Ethnic Relations Commission nominees approved by Parliament

The National Assembly on Friday evening approved the appointment of ten nominees to sit on the Ethnic Relations Commission (ERC) which has not been in operation since 2011.

Opposition MP Juan Edghill while signalling his party’s support for the establishment and operationalizing of this  body, expressed concern at the length of time it has taken for the House to approve the names given that this has been an item listed on the order paper since last year April.

Those appointed are Dr. John O. Smith, the representative for the Christian Bodies; Sister Rajkumarie Singh for the Hindu Bodies; Roshan Khan for the Muslim Bodies; Norris Emanuel Witter for the Labour Movement Bodies; Major-General (Retd.) Norman Mclean for the Private Sector Organisations; Deodat Persaud for the Youth Organisations; Ruth Howard for the Women’s Organisations and for the Cultural/Ethnic Bodies;  Barrington Braithwaite representing Afro-Guyanese;  Neaz Subhan representing Indo-Guyanese and Ashton Simon representing Indigenous/ Amerindian Bodies.

“So while we are dealing with this we must address our minds to something, that something has to happen at the level of the House that allows for the expeditious treating of these motions to operationalize these very important constitutional rights commissions and that they should not be left to languish”, Edghill said, while informing that the National Assembly’s  Committee on Appointments which has a mandate to consult and put together a list of nominees began its work on this particular matter almost immediately after being established in 2015.

At the time Edghill was making a presentation on a motion which called for the adoption of the Third Report of the Standing Committee on Appointments to address matters relating to the nomination and appointment of members to the ERC.

The MP, a former Chairman of the ERC,  stressed that a committee having completed its work must somehow have the support of the House and those who manage the business of the House that “we don’t have committee reports languishing this long on the order paper when the people need to be served and these very important bodies need to be addressed”.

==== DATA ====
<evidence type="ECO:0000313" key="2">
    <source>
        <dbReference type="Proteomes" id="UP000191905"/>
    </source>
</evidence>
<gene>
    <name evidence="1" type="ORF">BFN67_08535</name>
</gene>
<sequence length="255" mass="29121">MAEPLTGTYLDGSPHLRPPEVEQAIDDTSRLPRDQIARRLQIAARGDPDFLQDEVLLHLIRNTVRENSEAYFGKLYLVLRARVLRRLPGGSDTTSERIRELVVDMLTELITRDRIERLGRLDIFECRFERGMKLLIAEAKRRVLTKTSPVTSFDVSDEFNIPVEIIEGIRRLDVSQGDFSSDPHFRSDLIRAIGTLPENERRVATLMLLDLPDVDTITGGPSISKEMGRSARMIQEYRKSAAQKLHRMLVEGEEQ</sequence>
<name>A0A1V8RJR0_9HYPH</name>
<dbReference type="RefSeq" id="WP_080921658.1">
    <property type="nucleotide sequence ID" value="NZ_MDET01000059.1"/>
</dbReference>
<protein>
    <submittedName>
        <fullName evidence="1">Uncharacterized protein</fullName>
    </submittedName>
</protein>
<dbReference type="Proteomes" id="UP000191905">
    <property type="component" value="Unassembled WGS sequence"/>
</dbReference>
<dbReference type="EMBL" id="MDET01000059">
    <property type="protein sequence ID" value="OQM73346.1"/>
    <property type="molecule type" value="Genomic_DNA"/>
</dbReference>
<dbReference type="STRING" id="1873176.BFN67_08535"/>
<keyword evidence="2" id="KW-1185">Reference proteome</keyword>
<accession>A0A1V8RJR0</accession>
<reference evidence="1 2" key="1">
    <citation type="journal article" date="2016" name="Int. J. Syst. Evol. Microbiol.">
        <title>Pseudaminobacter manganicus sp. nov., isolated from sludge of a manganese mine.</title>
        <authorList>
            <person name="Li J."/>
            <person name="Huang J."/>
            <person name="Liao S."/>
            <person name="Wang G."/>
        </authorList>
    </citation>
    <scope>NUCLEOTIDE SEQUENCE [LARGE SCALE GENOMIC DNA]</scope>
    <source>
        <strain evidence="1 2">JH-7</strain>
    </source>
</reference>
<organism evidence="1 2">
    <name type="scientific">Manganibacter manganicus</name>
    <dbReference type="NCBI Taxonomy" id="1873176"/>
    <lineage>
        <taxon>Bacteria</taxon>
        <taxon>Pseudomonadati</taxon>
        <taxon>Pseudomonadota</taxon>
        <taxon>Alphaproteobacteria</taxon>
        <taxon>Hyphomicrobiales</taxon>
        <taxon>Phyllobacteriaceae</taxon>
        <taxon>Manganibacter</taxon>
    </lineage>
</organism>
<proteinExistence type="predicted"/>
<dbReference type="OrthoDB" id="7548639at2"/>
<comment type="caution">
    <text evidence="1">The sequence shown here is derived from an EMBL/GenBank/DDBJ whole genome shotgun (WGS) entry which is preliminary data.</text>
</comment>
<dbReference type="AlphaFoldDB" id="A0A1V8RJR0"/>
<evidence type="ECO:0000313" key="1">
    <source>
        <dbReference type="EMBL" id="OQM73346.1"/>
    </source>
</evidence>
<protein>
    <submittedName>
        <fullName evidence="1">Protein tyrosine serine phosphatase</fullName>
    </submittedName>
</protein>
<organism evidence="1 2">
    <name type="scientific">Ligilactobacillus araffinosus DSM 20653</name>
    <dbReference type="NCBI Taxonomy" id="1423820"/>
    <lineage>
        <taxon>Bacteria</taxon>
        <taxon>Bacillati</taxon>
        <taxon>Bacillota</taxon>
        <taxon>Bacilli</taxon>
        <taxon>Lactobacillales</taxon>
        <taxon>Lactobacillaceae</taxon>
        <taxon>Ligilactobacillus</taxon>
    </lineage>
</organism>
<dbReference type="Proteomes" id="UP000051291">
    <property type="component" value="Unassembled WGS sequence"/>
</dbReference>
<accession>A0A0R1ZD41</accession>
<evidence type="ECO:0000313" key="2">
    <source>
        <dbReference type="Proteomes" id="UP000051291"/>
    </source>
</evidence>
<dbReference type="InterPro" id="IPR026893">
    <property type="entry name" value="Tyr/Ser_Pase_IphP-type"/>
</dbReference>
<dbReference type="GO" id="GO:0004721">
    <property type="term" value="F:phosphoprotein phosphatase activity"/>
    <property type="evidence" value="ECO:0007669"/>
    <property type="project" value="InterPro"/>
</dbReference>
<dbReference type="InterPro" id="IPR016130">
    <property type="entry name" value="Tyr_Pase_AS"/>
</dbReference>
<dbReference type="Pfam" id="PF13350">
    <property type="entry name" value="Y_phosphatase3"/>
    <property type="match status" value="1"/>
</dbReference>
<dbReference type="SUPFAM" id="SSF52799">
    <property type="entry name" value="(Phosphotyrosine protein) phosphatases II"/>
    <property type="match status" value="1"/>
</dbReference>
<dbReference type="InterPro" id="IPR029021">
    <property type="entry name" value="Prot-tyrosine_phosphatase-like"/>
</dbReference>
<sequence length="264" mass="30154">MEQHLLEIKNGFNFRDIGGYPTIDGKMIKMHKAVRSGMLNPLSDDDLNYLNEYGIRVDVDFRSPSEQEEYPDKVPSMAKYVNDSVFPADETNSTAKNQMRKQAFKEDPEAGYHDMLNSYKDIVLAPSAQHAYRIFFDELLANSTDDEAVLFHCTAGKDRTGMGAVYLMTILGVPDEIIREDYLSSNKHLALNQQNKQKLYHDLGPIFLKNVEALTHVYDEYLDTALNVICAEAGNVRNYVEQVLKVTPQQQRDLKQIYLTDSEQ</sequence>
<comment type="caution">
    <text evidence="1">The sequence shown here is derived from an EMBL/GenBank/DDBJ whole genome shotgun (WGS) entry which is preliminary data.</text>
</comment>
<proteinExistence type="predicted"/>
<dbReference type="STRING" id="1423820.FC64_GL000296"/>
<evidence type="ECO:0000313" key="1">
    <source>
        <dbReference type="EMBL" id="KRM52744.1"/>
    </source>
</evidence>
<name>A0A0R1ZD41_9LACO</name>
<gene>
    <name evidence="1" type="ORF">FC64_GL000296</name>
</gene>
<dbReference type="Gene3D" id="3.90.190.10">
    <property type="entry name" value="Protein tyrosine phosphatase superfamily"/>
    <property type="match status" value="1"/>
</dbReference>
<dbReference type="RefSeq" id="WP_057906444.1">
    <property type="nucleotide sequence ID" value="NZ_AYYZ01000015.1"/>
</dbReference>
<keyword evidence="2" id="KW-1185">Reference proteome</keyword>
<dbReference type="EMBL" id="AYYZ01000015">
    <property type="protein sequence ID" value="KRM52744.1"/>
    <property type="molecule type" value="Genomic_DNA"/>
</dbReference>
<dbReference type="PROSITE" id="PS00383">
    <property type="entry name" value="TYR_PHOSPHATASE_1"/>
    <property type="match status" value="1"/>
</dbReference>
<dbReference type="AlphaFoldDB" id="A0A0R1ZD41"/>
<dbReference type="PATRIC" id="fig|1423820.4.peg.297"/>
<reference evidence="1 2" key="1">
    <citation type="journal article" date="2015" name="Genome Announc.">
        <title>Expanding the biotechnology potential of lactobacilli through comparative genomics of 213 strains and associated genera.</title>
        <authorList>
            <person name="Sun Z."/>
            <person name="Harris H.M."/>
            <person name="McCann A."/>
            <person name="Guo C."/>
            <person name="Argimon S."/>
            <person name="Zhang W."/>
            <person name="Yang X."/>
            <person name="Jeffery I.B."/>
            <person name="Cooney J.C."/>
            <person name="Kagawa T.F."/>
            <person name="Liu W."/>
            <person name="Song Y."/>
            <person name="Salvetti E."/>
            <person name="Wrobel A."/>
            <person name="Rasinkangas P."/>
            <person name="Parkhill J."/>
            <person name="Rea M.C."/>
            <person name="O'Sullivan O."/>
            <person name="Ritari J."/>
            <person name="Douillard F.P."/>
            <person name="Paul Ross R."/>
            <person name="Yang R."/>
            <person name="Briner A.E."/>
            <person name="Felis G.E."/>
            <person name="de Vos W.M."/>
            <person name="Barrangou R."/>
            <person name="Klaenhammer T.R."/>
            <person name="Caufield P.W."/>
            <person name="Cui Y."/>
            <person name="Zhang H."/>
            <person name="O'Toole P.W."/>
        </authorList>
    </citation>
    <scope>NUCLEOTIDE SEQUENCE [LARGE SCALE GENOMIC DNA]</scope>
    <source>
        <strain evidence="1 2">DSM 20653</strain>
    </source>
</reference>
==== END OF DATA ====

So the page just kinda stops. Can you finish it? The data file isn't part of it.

He explained that the committee was asked to consult with more than 160 organizations in ten different categories and noted that the National Assembly must also take notice of  how the consultation is done and how to get civil society engaged.

The Committee’s Chairman, Minister of Social Cohesion, Dr George Norton informed that there were was some difficulties getting nominations from the Muslim, Indian and Amerindian bodies but after an extension of time was given, the Muslim and the Amerindian bodies submitted the names of their nominees. He said that the difficulty with the Indian bodies persisted but eventually a nomination was received.

Norton told the House that government does recognise the length of time that the report has been on the order paper.

“It was not in our interest for it to be here that long. It wasn’t deliberate”, he stressed while adding that government would have wanted to see more participation from civil society, stressing that government did make a genuine effort in this regard.

“Many of times we had to extend the deadline which were given to them and even after that persons did not respond”, he said.

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